Saturday, 20 October 2007

At last - merge, split and create PDFs with open source tools

I recently had to manipulate some PDFs, and I was pleasantly surprised that things had improved so much since the last time I had to do this, a couple of years ago.

Whatever you feel about PDFs (for example, you may believe they are a very effective way of destroying all scientific data in the literature), your opinion will suddenly take a nosedive the first time you have to, for example, extract a single page from a PDF, or merge two PDFs together. At this point, you will suddenly realise that Adobe own you, and that you will need to buy Adobe's software if you want to perform this trivial task.

But help is at hand in the form of Open Source software. I found that I was able to manipulate PDFs by using Open Source tools, and on Windows. The first thing to do is to install PDFCreator (GPL). Once it's installed, when you print from any application (for example, Word) you just choose the PDFCreator 'printer', and click OK. After a couple of seconds, a dialog box will pop up where you can just click "Save" (or you might want to adjust the page size to A4 or Letter), and it will make a PDF with the same name as your original document.

A couple of years ago, I used PDFCreator and it worked 96% of the time. That is, Word documents sometimes had strange symbols inserted instead of Greek letters or bullet points; also, extra spacing was sometimes inserted in lines with some text in superscript. This time, it worked perfectly. Well done, PDFCreator creators.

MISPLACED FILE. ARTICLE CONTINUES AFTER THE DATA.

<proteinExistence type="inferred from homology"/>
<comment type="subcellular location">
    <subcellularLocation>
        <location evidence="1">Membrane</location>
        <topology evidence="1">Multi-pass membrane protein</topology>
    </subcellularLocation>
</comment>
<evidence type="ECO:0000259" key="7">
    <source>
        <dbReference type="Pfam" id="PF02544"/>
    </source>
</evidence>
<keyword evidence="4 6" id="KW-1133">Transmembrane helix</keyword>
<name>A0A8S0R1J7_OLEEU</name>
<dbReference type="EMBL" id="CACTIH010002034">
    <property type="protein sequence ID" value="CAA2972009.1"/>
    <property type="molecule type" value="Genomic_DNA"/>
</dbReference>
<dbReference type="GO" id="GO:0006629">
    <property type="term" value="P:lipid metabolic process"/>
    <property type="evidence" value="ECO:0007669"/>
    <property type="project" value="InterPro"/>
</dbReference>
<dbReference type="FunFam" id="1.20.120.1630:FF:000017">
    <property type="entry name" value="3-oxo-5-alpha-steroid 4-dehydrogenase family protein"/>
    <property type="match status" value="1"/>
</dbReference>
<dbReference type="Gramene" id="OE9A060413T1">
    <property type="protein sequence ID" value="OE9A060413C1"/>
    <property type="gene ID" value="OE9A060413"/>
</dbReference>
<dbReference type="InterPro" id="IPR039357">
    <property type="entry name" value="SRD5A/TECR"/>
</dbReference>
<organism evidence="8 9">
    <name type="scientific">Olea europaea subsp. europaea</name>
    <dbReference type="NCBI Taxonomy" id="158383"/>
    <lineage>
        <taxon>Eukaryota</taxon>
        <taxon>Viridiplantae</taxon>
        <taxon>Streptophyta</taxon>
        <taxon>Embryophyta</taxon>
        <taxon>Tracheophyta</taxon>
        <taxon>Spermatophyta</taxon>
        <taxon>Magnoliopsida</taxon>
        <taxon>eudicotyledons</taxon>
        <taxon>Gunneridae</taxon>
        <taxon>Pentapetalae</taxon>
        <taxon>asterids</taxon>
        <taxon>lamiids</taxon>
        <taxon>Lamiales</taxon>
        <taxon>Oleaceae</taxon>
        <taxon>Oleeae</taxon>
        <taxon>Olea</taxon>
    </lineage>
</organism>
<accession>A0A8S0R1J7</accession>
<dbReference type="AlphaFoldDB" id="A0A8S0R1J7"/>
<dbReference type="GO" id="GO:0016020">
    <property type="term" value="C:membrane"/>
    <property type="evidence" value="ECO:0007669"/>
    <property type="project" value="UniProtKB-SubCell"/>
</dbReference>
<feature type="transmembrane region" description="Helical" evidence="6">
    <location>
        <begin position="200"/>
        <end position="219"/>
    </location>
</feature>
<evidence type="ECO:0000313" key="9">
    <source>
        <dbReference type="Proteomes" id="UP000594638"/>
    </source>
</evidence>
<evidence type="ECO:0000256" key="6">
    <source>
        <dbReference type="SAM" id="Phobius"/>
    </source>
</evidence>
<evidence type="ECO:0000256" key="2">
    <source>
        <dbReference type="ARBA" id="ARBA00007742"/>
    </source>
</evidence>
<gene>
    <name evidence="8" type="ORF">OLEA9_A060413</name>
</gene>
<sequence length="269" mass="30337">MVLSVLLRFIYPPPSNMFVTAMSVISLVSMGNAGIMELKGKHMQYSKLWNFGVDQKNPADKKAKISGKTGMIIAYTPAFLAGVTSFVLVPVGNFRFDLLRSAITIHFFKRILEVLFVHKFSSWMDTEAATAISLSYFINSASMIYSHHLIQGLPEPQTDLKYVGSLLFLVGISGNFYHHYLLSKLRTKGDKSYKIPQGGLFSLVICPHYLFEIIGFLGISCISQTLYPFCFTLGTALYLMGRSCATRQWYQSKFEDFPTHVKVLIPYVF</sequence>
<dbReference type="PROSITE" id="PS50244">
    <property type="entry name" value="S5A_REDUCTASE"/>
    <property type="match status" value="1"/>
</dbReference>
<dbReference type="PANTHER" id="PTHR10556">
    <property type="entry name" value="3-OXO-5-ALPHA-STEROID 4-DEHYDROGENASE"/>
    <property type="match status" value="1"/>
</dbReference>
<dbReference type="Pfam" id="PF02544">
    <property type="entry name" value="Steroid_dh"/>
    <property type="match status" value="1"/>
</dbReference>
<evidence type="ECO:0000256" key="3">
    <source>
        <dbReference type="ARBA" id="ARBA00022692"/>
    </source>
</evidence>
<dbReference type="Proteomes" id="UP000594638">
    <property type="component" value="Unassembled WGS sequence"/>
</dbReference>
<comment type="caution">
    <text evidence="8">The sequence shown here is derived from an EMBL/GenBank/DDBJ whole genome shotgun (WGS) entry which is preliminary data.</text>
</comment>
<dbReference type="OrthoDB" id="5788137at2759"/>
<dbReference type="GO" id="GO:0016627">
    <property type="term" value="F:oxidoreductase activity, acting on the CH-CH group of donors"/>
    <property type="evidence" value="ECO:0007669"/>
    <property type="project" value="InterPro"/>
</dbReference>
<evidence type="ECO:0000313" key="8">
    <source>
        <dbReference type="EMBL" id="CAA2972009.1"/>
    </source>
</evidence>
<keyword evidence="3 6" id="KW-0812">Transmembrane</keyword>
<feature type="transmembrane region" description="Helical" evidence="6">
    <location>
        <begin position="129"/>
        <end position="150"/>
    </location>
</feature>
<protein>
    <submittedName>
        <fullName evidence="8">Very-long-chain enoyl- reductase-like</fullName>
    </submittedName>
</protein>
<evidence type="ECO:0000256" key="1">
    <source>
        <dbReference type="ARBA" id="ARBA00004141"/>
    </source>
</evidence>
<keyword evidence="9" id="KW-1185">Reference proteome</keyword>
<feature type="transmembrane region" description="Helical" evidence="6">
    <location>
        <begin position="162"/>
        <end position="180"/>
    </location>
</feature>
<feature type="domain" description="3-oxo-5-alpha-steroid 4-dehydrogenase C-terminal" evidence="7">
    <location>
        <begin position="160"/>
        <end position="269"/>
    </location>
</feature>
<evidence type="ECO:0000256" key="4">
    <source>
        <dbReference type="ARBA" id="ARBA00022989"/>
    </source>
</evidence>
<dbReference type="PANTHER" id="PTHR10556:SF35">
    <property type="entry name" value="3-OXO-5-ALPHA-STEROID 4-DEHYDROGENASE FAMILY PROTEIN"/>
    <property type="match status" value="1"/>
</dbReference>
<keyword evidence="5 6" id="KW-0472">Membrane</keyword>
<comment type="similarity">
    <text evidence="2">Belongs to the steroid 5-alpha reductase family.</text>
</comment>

Scanned documents are now often provided as PDFs. I needed to merge some pages of one scanned document with my new PDF. For this, I needed Pdftk (GPL). The blurb says it all:
If PDF is electronic paper, then pdftk is an electronic staple-remover, hole-punch, binder, secret-decoder-ring, and X-Ray-glasses. Pdftk is a command-line tool for doing everyday things with PDF documents.
Here's an example commandline which is similar to the one I actually used (again I did this on Windows). It creates a combined PDF which consists of pages 1-7 from one.pdf, 1-5 from two.pdf, and ends with page 8 from one.pdf.
pdftk A=one.pdf B=two.pdf cat A1-7 B1-5 A8 output combined.pdf
If you ever need to deal with PDFs, hopefully these tools can help reduce the pain.

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